What Makes a Good Therapist? 10 Traits Explored!

This is the second in the Brisbane ACT Centre’s two part series on finding a psychology practitioner that’s perfect for you. In our first post we looked at choosing a therapist, now we move onto the qualities and actions of effective therapists – what makes a great psychologist?

A terrific, publicly available paper published by the American Psychological Association suggests that there are fourteen qualities and actions of effective therapists based on theory, policy, and research evidence. These traits aren’t exhaustive, but they give you a good picture of what makes a psychologist effective. Therapy, like all skills coaching, can be subtle and complex, and what’s easiest isn’t always the best treatment for you.

In the APA paper there are 14 qualities and actions that make for an effective therapist, here’s 10 of our favourites:

1. Effective therapists have sophisticated interpersonal skills, they’re sensitive to your emotional state, and are able to communicate well with warmth and acceptance. Do you find your therapist warm and easy to communicate with?

2. Effective psychologists creates trust with their clients – their clients feel understood and believe the therapist is capable of helping them. It’s critical that you feel that you can trust your therapist if you’re going to work well together.

3. Good therapists are capable of creating what’s called the ‘Therapist Alliance’, which means they can create a therapeutic bond around the goals and tasks of the therapy. The atmosphere is collaborative and purposeful. Looks for therapists that create this relationship solidly, and early in therapy.

4. The fourth quality is complex, being a therapist’s ability to give an acceptable and adaptive explanation for a client’s distress. An explanation for distress can be a useful tool in treatment, and it’s important that clients resonate with it. The explanation (in therapy) is however only a tool, a means by which the client can overcome his or her difficulties. Biological explanations, while common, aren’t based on solid science and actually worsen self-stigma, increase hopelessness and decrease useful behaviour change. Understanding that suffering is human, and that we all get entangled in our own ways, decreases stigma and increases optimism/engagement/ flexibility. Hunting for “causes” is often less important than directly learning to handle difficult emotions and change our behaviours. Human problems aren’t simple, often with multiple causes that can’t be easily untangled. Fixating too much on the cause of problems can be very unproductive. The underlying ACT model provides meaningful, helpful explanations of distress which increase engagement, self-compassion and action.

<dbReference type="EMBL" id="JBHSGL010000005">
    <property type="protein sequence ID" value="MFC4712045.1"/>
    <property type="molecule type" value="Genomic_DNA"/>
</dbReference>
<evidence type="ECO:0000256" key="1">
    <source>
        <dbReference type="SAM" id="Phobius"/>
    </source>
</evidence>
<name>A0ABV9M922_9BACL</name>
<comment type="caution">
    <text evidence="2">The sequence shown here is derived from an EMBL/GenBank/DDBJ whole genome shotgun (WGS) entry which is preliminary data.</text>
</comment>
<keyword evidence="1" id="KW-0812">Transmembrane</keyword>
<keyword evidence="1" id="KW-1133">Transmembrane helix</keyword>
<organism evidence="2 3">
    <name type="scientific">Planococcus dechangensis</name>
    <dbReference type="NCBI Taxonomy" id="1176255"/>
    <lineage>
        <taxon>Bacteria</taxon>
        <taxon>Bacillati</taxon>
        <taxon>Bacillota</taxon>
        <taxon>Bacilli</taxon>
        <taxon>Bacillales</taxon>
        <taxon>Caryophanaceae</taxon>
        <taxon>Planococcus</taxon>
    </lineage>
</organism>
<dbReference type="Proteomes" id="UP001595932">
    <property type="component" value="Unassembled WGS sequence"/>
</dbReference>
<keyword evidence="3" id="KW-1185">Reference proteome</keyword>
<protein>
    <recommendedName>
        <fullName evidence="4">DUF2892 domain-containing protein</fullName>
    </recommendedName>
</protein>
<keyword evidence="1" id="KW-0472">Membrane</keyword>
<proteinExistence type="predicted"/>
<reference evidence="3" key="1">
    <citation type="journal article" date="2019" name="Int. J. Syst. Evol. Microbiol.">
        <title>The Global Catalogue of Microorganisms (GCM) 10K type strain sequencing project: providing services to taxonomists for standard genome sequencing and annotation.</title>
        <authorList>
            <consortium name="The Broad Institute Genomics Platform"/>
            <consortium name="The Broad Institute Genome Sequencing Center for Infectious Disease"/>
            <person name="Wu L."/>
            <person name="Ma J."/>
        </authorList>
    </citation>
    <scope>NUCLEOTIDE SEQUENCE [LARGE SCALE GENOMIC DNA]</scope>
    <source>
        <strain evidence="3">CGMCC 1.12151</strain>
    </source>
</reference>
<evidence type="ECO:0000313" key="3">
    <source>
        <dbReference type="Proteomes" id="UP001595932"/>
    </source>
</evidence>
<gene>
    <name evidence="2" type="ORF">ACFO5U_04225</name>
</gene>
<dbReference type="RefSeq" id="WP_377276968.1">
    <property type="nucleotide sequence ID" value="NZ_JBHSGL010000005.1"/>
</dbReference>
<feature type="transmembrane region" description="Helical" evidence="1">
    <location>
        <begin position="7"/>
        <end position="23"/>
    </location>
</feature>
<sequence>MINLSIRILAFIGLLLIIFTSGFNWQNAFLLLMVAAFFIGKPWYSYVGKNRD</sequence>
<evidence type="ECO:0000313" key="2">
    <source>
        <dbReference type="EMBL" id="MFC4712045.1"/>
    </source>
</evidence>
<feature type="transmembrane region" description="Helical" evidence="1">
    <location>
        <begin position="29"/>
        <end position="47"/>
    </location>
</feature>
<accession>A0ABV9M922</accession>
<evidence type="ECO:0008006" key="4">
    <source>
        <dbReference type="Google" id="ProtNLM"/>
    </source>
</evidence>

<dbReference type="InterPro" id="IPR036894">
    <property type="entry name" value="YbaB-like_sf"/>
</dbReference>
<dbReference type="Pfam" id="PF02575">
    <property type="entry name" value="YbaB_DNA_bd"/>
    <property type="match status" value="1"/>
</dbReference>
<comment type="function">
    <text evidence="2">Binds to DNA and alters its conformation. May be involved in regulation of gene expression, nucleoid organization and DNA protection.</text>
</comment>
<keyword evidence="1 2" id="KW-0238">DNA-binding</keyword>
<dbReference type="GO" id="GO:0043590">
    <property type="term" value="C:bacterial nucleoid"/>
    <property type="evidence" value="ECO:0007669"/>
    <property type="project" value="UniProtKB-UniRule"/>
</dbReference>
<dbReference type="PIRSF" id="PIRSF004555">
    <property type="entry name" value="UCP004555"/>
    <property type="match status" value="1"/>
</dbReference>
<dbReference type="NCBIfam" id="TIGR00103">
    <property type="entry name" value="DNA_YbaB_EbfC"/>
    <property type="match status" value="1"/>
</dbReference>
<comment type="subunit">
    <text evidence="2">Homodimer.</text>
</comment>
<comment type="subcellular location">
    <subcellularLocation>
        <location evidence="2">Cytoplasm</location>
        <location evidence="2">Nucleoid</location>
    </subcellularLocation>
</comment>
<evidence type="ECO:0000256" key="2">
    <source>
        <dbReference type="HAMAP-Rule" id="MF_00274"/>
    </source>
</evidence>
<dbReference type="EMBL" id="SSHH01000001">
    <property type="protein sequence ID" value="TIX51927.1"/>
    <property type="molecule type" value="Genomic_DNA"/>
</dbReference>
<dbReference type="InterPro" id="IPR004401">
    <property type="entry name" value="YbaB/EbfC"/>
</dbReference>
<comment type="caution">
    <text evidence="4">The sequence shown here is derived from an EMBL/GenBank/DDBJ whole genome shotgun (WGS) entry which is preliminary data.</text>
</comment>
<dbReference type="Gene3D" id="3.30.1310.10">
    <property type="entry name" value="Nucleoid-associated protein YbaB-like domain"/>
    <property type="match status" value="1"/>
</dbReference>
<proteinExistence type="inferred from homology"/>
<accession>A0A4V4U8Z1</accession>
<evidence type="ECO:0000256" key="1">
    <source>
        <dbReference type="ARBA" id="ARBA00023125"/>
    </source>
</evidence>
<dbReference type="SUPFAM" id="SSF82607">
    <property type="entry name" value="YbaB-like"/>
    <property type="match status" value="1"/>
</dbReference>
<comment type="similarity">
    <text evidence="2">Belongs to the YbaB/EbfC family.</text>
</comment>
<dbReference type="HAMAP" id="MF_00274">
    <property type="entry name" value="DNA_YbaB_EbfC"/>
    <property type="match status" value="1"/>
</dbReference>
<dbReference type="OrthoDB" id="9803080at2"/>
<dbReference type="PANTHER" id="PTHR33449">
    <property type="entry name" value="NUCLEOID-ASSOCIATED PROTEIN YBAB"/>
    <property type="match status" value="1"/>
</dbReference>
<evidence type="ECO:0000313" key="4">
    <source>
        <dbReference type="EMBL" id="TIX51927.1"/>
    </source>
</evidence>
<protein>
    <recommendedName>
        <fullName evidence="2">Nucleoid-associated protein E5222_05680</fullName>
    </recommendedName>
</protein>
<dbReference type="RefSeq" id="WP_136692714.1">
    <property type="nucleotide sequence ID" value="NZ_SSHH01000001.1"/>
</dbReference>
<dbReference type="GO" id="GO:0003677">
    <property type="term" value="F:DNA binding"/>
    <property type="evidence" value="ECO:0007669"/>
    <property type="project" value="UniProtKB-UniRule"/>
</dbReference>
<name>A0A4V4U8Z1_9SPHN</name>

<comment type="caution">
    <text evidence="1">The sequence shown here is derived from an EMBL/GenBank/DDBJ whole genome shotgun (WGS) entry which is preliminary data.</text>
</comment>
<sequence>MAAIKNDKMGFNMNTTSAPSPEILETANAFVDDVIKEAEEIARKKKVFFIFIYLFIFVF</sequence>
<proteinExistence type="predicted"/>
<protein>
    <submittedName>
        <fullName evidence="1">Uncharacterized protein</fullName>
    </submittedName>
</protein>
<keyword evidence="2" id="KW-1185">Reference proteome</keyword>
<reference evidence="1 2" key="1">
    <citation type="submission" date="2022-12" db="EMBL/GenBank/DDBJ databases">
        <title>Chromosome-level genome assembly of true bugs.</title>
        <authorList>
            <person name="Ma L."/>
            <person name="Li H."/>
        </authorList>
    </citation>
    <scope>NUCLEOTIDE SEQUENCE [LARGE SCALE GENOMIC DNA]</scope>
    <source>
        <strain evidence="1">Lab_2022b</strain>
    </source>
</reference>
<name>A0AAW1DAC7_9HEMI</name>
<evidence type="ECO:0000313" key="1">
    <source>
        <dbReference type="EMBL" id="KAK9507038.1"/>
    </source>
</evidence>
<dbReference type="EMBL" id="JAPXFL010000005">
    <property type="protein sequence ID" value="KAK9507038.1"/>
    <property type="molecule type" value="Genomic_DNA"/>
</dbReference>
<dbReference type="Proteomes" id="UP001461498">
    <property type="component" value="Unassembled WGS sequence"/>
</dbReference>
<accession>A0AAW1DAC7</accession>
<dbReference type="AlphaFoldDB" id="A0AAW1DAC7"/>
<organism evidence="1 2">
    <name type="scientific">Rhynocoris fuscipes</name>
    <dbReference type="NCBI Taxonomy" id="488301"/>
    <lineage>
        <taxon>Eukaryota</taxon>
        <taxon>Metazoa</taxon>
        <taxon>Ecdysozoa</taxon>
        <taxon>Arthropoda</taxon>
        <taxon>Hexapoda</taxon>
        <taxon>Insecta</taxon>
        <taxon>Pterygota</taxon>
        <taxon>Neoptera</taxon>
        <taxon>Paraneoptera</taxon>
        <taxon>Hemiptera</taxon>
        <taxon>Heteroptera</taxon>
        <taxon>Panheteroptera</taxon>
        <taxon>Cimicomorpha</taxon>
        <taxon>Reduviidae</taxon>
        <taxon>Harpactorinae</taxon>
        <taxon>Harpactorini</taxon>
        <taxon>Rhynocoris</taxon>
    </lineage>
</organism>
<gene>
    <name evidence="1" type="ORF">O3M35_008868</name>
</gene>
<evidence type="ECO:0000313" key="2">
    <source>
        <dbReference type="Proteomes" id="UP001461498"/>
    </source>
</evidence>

5. The therapist has a treatment plan consistent with the explanation, which makes sense to the client. If a client feels understood and accepts that a treatment plan will be effective they’ll stick better to it. Look for good, clear treatment plans with your psychologist.

6. The effective therapist monitors client progressin an authentic way. It’s crucial that a psychologist measures how their clients are going so that progress is clear. Look for psychologists that use appropriate scales, discussing their purpose clearly, and that pay attention to progress monitoring tools, tailoring their approach to results.

7. A flexible approach is key to good therapy and counselling. It’s important for psychologists to be able to adapt their approach when it isn’t working or if progress is too slow. The psychologist is open to new information, tests their hypotheses and most importantly is willing to be wrong.

8. Effective psychologists don’t avoid difficult or painful areas, and in fact uses difficult areas to most effectively help their clients. Often we can be avoidant of painful thoughts and feelings. Good therapists pick up on when their clients are avoiding a tough topic and can gently explore these difficult areas in a professional and helpful way. It might be uncomfortable for the client, but ultimately is a critical quality of an effective therapist.

9. The effective therapist communicates hope and optimism. This is relatively easy for clients progressing well, however, those with severe and/or chronic problems perhaps need this even more. ACT therapists love working with clients who have failed other approaches – they know well what doesn’t work, and are keen to try something new! Effective therapists acknowledge struggles and yet engender hope that the client can and will get unstuck.

10. Psychology is a field that is growing quickly, there is stronger research being done constantly that helps us understand how best to treat our clients. Effective therapists keep up with the best possible research related to their clients. Look for therapists that are committed to staying on the cutting edge of psychological science.

Those are 10 traits that make a therapist effective at treating their patients. You can check out the full paper here if you like for all fourteen of the traits. Therapy can be a fantastic investment in health and happiness, and it’s important to choose a therapist who will be effective at helping you achieve your goals. If you’re starting with a new psychologist, or on the lookout for one, you can use these 10 traits to figure out if they’ll be effective at helping you.

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